I'm certainly not alone in this, and I picked it up from Wieden + Kennedy. Peep this main message from W+K's brief for Nike's campaign in the '96 Olympics (which you'll see in Briefly. Watch it.)

sportiswar.PNG

Look at that main message! It's a question! A question, a challenge, a puzzle, and a damned Orwell quote. So much meaning wrapped in that. (See A Technique for Producing Ideas for why that's cool, and for why sociology and social sciences are so useful in advertising. Also to justify my curriculum and syllabus for new planners).

Now imagine if that main message was just a statement. Main Message: Sport is war minus the killing. Admittedly, it's still pretty good. But I argue that writing it as a statement rather than a question sucks some of the air out of it, because it comes from a position of authority. "Here's this idea in its best, purest form now (as a short, singular statement). Try to get as close as you can to replicate it in visual media. Do your best to fuck it up the least."

But as a question, it's offering partnership in the exchange from planner to creative(s). "Here's this challenge. I don't have the answer, but I trust that you can find a good one. Stretch the message, mold it, maybe even find a new expression for it." It's empowering, and it leaves people entirely clear to imagine what the solution to the question and the challenge can be. That opens up the creative conversation and table to folks who aren't 'Creative' in the design or art sense, and to apply their perspectives in lateral ways.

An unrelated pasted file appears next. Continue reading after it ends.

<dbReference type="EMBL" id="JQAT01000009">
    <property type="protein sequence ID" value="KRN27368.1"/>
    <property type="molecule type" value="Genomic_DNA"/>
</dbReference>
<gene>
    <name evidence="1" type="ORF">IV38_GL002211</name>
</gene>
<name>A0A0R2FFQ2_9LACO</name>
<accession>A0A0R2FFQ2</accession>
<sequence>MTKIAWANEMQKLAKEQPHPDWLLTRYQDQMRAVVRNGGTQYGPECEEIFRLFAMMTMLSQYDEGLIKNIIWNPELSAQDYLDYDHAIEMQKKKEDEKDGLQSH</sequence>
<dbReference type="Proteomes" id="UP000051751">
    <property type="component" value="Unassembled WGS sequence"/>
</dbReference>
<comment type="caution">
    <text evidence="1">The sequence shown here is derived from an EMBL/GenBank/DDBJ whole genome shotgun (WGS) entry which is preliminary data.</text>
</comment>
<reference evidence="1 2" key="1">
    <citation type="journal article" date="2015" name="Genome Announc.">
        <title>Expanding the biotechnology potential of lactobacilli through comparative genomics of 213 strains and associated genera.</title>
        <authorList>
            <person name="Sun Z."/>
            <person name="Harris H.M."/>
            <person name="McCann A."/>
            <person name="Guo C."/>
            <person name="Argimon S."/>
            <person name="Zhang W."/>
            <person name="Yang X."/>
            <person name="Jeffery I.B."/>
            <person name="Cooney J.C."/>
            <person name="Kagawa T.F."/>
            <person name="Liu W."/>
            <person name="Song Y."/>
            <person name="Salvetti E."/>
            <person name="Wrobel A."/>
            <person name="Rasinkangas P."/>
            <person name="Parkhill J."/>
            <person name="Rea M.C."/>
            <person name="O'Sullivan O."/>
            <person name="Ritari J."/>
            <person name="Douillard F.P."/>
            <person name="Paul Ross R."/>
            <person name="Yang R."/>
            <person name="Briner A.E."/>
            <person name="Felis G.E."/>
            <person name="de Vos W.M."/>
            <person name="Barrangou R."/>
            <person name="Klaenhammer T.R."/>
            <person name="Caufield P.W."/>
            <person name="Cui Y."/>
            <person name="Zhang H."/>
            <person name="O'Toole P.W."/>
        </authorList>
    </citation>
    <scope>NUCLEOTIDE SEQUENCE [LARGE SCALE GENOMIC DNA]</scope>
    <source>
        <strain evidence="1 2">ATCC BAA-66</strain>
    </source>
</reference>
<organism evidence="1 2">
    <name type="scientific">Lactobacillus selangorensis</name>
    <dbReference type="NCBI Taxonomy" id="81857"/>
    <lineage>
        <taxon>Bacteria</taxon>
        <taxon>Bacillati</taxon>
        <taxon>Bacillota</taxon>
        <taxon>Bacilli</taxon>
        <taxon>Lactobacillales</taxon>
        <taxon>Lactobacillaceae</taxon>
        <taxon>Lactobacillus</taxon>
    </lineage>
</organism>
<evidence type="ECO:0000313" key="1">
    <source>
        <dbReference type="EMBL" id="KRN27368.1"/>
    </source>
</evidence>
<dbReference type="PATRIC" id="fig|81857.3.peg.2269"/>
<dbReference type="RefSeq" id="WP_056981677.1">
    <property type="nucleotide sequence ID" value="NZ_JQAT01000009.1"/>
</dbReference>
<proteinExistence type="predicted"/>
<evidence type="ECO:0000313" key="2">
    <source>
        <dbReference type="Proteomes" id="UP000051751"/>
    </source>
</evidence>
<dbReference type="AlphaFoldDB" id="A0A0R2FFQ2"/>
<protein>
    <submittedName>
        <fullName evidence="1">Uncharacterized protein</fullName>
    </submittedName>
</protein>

In A Technique for Producing Ideas, James Webb Young makes the simple but profound statement that new ideas are just old ideas that have been disassembled and reassembled in new ways. I truly believe this, and it's why I'm such a strong proponent of making creativity accessible and available to as many people and as many perspectives as possible. It's the very reason I sent this lengthy email to the agency last week about spurring more problem ideation to unlock the agency's collective creativity. The greater the pool of available 'old ideas' and knowledges from which to pull and reassemble to create the best answer, the better. Let the ideas marinate, stew, exchange, grow, take a step back, take two steps forward, and grow again thanks to the collective creative energies and capabilities.

So, in short, creativity is not owned by any one person or team. Whether you work in a creative industry or not, I encourage you to start opening up problems and solving them to more people. "Question everything" is a stupid bumper sticker slogan, but it's also how I approach creativity; make everything a question and a problem to be solved, and you'll be surprised by the pool of collective creativity in which you'll be able to tap. Brief anyone, and brief everyone.